The Economy Recovering?
While economists may have characterized the recession as mild, many pallet professionals held a different opinion.
By Ed Brindley Jr.
Date Posted: 4/1/2002
According to most experts and economists, including Federal Reserve Chairman Alan Greenspan, the U.S. economy is on the rebound after one of the mildest recessions on record. Unlike other economic downturns, this time consumer spending remained fairly strong while the manufacturing sector got hammered. The good news is that the manufacturing activity rose in February for the first time since July 2000.
While economists may have characterized the recession as mild, many pallet professionals held a different opinion. Our staff occupies a unique perch because we work with pallet people on all fronts. Pallet manufacturers, recyclers, and equipment suppliers are all singing a more enthusiastic tune than they were just a month ago.
Wooden pallets are unique products that interact with virtually every segment of our economy, including manufacturing, sales, warehousing, and materials handling. Because a pallet is so simple, the demand for pallets often suffers more than some products. It is relatively easy to give a worker a hammer and point him toward the pallet boneyard in a remote corner. Thus, some damaged pallets are brought back to life, and pallets are scavenged from around the plant when people have time to do some cleanup work. In addition, companies work down inventories during slower economic times, which frees up pallets that had been under loads. More pallet users are willing to look at recycling options when management is screaming loudly about cutting costs. Thus, the demand for wooden pallets may suffer more than the overall economy during a recession. So, when business improves, the pallet industry often finds itself scrambling to take care of the actual growth in manufacturing shipments as well as some additional growth related to inventory building.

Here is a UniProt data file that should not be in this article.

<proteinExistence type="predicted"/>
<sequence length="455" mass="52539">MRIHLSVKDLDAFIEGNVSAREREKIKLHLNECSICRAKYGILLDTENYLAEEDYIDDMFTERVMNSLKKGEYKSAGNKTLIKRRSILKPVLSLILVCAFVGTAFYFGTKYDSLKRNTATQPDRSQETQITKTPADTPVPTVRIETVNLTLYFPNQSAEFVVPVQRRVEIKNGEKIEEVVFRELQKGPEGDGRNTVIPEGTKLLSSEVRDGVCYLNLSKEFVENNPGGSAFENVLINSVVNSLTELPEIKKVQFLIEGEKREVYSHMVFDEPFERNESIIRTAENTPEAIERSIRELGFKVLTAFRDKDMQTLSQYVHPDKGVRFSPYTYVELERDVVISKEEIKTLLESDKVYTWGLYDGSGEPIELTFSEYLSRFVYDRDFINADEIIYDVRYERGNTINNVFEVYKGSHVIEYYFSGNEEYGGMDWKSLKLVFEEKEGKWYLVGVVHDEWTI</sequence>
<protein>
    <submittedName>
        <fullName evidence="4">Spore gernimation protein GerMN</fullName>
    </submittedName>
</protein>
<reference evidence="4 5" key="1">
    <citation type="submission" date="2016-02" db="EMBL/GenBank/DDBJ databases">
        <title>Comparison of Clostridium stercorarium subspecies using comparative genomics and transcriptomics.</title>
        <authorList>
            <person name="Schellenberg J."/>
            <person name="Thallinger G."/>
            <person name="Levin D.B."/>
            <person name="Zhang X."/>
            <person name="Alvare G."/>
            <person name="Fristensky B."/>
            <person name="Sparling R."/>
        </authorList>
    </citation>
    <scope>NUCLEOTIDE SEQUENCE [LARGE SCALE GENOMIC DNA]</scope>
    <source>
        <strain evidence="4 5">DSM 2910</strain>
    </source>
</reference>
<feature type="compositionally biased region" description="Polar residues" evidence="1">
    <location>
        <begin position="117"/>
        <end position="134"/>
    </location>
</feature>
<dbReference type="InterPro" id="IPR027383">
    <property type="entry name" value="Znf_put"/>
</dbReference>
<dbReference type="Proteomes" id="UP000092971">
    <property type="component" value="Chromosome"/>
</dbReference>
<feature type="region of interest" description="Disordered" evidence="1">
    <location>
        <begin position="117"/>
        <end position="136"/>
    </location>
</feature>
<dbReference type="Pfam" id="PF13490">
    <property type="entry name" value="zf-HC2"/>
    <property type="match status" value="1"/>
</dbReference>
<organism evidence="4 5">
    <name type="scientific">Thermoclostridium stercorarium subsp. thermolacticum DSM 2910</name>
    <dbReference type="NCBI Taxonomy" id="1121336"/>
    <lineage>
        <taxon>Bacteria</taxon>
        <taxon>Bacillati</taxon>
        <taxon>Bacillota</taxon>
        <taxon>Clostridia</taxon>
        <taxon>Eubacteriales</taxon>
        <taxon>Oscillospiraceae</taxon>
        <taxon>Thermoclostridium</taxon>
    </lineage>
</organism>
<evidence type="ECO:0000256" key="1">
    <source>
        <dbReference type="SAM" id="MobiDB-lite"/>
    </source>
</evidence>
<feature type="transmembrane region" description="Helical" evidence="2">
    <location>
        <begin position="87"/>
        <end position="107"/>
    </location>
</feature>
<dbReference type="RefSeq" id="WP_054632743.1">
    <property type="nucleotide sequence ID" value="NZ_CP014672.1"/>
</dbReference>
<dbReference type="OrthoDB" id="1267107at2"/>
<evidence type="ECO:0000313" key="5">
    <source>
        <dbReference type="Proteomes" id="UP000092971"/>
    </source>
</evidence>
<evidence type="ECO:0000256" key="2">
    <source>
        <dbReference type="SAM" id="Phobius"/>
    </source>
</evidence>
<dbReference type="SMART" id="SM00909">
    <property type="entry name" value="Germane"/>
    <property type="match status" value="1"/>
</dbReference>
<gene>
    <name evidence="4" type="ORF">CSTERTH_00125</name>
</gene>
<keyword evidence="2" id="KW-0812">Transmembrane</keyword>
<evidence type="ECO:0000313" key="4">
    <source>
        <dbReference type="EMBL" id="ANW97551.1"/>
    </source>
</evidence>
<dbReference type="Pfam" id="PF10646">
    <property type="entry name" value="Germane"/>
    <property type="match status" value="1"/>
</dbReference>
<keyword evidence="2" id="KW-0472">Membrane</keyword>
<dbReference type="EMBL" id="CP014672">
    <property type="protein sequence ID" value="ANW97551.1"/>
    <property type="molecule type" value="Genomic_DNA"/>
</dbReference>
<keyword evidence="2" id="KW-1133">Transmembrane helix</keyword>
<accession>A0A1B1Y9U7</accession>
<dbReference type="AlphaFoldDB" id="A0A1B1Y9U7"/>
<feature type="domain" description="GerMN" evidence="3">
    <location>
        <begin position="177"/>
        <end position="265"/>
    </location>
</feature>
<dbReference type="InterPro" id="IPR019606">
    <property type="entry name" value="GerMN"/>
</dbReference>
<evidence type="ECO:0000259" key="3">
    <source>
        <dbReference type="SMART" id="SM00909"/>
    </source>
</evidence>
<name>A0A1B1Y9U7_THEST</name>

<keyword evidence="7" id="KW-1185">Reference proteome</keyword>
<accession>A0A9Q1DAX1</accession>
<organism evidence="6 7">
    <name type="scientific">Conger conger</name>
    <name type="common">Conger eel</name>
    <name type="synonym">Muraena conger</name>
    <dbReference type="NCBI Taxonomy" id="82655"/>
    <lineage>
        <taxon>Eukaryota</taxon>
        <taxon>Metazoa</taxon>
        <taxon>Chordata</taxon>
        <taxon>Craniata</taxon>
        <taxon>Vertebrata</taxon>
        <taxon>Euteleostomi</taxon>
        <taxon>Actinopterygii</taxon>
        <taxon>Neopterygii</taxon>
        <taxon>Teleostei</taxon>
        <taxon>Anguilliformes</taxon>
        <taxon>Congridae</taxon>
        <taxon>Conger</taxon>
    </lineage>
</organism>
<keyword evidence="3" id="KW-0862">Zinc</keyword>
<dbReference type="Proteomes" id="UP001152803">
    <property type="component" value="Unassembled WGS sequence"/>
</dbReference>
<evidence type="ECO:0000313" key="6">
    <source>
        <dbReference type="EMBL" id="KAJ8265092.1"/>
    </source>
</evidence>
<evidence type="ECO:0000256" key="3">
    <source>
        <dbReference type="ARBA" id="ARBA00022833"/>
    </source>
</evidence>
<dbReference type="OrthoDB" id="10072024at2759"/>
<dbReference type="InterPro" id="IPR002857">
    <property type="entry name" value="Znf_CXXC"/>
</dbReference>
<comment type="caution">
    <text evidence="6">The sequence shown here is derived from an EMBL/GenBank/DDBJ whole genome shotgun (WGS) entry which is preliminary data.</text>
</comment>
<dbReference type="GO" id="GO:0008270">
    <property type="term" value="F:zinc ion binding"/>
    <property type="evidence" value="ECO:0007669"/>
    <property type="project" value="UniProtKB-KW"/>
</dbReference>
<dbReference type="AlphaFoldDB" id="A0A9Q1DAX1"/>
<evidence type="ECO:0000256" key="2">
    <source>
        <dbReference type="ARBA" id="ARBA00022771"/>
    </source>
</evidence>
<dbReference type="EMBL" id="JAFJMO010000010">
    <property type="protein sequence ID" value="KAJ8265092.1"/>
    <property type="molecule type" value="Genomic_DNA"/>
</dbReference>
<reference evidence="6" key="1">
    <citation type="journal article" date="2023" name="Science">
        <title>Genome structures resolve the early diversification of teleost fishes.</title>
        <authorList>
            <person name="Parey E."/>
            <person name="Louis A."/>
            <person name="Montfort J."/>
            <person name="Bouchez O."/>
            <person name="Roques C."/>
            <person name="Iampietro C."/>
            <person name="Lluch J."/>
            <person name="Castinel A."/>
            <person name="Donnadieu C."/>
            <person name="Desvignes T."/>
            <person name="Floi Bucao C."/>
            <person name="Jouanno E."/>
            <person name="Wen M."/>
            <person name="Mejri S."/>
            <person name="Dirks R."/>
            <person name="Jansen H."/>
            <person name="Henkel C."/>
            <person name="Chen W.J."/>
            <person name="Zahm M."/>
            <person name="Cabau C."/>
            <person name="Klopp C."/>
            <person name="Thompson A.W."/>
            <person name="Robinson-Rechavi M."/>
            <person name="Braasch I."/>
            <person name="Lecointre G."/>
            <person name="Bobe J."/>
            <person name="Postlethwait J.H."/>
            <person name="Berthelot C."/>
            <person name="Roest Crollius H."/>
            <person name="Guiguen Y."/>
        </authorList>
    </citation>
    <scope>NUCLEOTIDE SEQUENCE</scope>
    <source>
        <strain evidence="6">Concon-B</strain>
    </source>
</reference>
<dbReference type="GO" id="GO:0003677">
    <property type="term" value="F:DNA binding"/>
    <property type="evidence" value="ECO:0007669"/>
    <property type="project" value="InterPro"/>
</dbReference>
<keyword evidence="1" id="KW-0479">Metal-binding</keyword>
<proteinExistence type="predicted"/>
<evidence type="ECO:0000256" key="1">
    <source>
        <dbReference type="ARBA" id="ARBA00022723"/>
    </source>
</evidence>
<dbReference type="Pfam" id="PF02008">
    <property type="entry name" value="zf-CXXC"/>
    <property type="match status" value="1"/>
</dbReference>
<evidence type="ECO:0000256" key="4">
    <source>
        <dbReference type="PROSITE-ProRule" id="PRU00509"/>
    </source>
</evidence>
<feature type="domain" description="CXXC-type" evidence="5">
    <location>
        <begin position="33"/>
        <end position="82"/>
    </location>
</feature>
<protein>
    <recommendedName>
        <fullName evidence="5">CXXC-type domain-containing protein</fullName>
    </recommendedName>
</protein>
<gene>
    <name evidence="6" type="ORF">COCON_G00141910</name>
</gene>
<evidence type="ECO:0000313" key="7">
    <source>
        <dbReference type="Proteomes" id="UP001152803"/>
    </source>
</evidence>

Obviously all of us are anxious to see things get better. Pallet people were holding their breath when the recession hit because they feared the worst. We were braced for a major industry washout, but we have heard of very few established pallet companies going out of business. Many have complained about business levels and the lack of profitability, but they are still here.
But what does the future hold? The economy has changed so dramatically that manufacturing activity no longer carries as much weight as it once did. Thus, many people were still standing in the wings saying we were not in a recession when manufacturing jobs were decreasing significantly, and a growing number of industries and plants were moving out of the country, many of them off shore to the Pacific Rim.
Most economists believe the United States is on a long road to economic recovery. It looks like this recession could be the first ever without two straight quarters of shrinking GDP. The recession has been shorter than most experts predicted. Yet, the upturn may take longer than most due to already high consumer spending levels and a still fairly weak industrial market sector.
The unemployment rate fell slightly in February for a second straight month. Orders for long-lasting durable goods rose 2.6% in January, which is much higher than expected. Construction spending also climbed.
The threat of inflation continues to be very low, so the central bank will probably be able to leave rates alone for a while to ensure the recovery gets under way. We are leaving behind the 10th recession since the Great Depression. Many recessions have a double dip, but many economists say that neither a double dip nor a boom seems likely this time. If the consumer spending stays strong while the manufacturing sector continues to grow, the economy should not dip back into a recession. Maybe we would all be better off if a gradual recovery takes place.
During the 1990s, some in the industry feared that the next recession would drive many pallet companies out of business. I am happy to see that most of my pallet friends have been able to weather the storm. Letís hear it for the resilient small business entrepreneur in North America!
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